Let me just say this: if this is what quickly prepared food looks like, put me down for hours in the kitchen every day. All the way from 1969, I bring you Shortcut Cooking:
One lesson that I have learned from reading all of these cookbooks is that titles really must be carefully considered. Here is another fine example of a poor choice of words: "Tuna Jackstraw Casserole." What is a jackstraw? This recipe uses shoestring potatoes, so why not call it "Tuna Shoestring Casserole?" It would make more sense. Then, I thought that maybe the recipe used Monterrey Jack cheese and that's why they used the word "jackstraw." No, no Jack cheese. Every. Single. Ingredient. In. This. Dish. Is. Canned. Or. Frozen. I think that when "time's a-flying" and my family is "starving," I'll serve tomato soup and grilled cheese. It is faster, healthier, and better tasting than this crap. Remember that you can click on the images to enlarge them.
Here, the authors of this cookbook have challenged themselves to make an entire menu out of items from the freezer:
There have clearly been some major advances in food photography since these cookbooks were published. Did people sit around trying to think of ways to make the food look worse than it tasted? I can just imagine these conferences:
Suit #1: Fake wood, lots of fake wood.
Suit #2: Yes! And let's try to slip a voodoo doll into the top left corner and see if anyone notices.
Suit #3: Um, guys? I think we're getting a little off track...
Suit #1: No, no--this is great! Let's carry the yellow of the hard cooked egg yolk throughout the table--get salt and pepper shakers in mustard yellow, also a few plates.
Suit #2: Yes! And be sure that you include something in the shape of a ring. We are under strict orders to include as many "ring" dishes as possible.
Suit #3: (Finally getting into the spirit) Yeah! Throw some maraschino cherries on the platter with the pork chops!
Again, recipe titles are important. "Corned-beef Bunwiches?" Put the corned beef and the rest of the filling in a bun and then freeze the whole thing? Why, for the love of God, if you wanted to eat corned beef, wouldn't you just make the filling and freeze it and then put it on fresh buns when you were ready to eat the corned beef? Also, "High-Hat Meat Loaves?" I love food that is assembled to look like a hat, especially when part of the dish involves instant mashed potatoes (because mashed potatoes take so long to make from scratch).
Need I comment on the first recipe? It is difficult to make a recipe title racist and sexist at the same time. That takes talent...
Chicken pot pie. Using canned chicken in gravy. Ew.
Nothing says tasty like a "Bean Banquet." I love that you can use any kind of luncheon meat, as long as it is canned, in addition to the tiny pieces of "pork" (i.e. fat) in the canned pork and beans. "Bologna Bake:" another use for giant hunks of bologna, hard cooked eggs, mayonnaise, and the potato chips at the bottom of the bag. "Sausage-Noodle Treat"--the word "treat" in a recipe title falls into the same category as "surprise" and "delight." For these recipes, all one need do is close one's eyes, open one's pantry, pull out four to six items at random, and combine all of the ingredients with rice or noodles. I can't even write about "Soup-kettle Supper" without retching. Then, the icing on the cake is the recipe for "Chicken Livers Stroganoff" at the bottom of the page.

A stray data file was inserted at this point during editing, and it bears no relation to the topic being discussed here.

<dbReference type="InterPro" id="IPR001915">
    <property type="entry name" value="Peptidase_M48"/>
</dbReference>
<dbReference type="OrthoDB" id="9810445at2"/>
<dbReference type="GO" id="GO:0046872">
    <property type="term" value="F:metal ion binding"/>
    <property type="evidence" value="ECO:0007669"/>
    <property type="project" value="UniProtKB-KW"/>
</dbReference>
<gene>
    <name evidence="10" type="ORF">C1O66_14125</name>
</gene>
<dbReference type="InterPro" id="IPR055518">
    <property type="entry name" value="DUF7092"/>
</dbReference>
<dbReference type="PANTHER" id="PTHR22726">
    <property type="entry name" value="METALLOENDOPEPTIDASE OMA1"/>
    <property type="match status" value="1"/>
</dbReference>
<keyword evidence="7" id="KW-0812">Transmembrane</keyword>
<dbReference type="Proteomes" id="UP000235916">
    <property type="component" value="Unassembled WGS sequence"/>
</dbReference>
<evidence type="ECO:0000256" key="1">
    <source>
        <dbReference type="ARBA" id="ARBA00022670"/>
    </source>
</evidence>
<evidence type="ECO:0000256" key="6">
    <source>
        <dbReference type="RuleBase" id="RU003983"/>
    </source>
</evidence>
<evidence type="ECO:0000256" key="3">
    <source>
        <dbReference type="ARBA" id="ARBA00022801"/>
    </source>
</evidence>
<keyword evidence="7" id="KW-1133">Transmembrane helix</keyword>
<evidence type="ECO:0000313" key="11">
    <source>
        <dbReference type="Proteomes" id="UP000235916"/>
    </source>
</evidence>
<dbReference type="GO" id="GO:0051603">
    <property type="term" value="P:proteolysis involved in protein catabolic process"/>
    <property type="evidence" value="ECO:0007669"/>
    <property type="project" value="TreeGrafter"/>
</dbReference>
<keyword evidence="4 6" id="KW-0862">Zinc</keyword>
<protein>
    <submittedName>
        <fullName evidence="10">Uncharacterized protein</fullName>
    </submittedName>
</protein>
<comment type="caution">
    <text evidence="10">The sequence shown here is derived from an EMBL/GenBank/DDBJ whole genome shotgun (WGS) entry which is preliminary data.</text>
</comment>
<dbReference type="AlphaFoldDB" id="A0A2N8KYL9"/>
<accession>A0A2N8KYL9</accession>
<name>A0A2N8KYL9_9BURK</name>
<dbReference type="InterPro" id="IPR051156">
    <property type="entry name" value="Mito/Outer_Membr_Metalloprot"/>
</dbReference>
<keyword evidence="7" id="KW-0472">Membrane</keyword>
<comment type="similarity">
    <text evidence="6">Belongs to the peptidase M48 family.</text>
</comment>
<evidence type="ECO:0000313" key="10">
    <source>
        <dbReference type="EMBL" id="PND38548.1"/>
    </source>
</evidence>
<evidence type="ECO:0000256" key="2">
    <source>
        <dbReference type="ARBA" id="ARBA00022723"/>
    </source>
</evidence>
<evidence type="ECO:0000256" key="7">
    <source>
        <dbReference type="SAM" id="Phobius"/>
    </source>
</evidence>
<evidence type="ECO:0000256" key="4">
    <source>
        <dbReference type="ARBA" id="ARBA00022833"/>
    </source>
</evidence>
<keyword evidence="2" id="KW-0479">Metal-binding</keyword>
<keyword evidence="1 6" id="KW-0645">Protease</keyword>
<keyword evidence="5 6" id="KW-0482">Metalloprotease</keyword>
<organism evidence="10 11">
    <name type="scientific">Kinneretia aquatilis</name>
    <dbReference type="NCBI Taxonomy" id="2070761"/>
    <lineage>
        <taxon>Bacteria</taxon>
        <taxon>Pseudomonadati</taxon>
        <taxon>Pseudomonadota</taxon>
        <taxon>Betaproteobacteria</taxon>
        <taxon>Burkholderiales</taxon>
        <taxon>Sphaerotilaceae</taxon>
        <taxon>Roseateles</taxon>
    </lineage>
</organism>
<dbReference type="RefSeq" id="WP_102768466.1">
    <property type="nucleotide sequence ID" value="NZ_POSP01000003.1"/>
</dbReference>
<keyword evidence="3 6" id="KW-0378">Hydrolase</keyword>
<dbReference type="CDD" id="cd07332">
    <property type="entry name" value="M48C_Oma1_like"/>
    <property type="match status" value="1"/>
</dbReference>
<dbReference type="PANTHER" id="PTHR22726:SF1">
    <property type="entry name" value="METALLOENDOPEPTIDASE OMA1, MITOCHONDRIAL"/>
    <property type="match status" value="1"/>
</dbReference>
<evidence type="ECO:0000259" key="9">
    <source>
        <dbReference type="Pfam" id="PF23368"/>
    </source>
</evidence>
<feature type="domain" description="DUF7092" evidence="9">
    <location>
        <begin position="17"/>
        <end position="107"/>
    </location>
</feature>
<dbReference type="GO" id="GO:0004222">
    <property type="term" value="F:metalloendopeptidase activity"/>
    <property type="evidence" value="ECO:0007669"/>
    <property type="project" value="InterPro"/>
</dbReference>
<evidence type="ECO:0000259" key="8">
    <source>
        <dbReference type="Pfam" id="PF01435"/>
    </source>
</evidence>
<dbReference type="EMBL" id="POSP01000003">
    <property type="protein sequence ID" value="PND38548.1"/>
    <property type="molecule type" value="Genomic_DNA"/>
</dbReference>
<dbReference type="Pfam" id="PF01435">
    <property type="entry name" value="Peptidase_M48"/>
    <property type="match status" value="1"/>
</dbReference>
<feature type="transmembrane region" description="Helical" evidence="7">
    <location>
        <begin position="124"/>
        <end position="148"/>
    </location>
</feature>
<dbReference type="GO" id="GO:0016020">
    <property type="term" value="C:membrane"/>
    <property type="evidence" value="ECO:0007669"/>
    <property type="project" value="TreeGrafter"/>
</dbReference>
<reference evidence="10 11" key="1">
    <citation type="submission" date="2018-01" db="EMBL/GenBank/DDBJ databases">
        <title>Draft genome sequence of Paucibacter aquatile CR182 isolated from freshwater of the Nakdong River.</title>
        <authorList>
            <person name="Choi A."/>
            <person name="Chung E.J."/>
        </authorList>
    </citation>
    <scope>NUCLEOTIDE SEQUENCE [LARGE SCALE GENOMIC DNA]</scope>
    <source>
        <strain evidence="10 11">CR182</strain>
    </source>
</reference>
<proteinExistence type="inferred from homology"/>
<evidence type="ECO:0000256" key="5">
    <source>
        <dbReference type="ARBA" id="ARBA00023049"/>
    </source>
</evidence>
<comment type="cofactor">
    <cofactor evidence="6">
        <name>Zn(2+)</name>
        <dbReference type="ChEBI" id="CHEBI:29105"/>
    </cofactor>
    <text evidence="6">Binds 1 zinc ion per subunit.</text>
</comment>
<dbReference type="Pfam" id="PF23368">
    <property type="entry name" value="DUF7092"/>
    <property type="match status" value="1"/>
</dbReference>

What a delicious looking feast!
I'll let this one speak for itself (be sure to read the caption):
Leah, I know it isn't Rosy Perfection Salad, but I thought you'd like this anyway:
Lemon mayonnaise? Ew... One time, Grandmother of Ken made a fruit salad that had Father of Ken salivating. She insisted that it have some kind of dressing and before anyone could stop her, she dumped oil and vinegar all over it. We always wondered where she got the idea, but I think it might have come from one of these cookbooks. I cannot understand why there are so many recipes for fruit salads with dressing, especially ones that involve mayonnaise.
Note: As I write this with the cookbook next to me on the couch, McKenna is licking the cookbook. Perhaps some residual Vienna sausage joos?
I don't know what to say about these recipes:
Here, they have kindly provided a list of substitutions. Some of them make sense. One of them does not. If you do not have one whole egg, you can substitute two egg yolks, according to this chart. How, exactly, would you have two yolks and not have a whole egg? I suppose they could be referring to yolks that you had saved, but is that something that a lot of people always have around in case of an emergency? How about if you're out of an ingredient, you nicely inform Father of Ken and tell him that if he can make a quick trip to the store to get what you need, you'll let him lick the beaters and the bowl?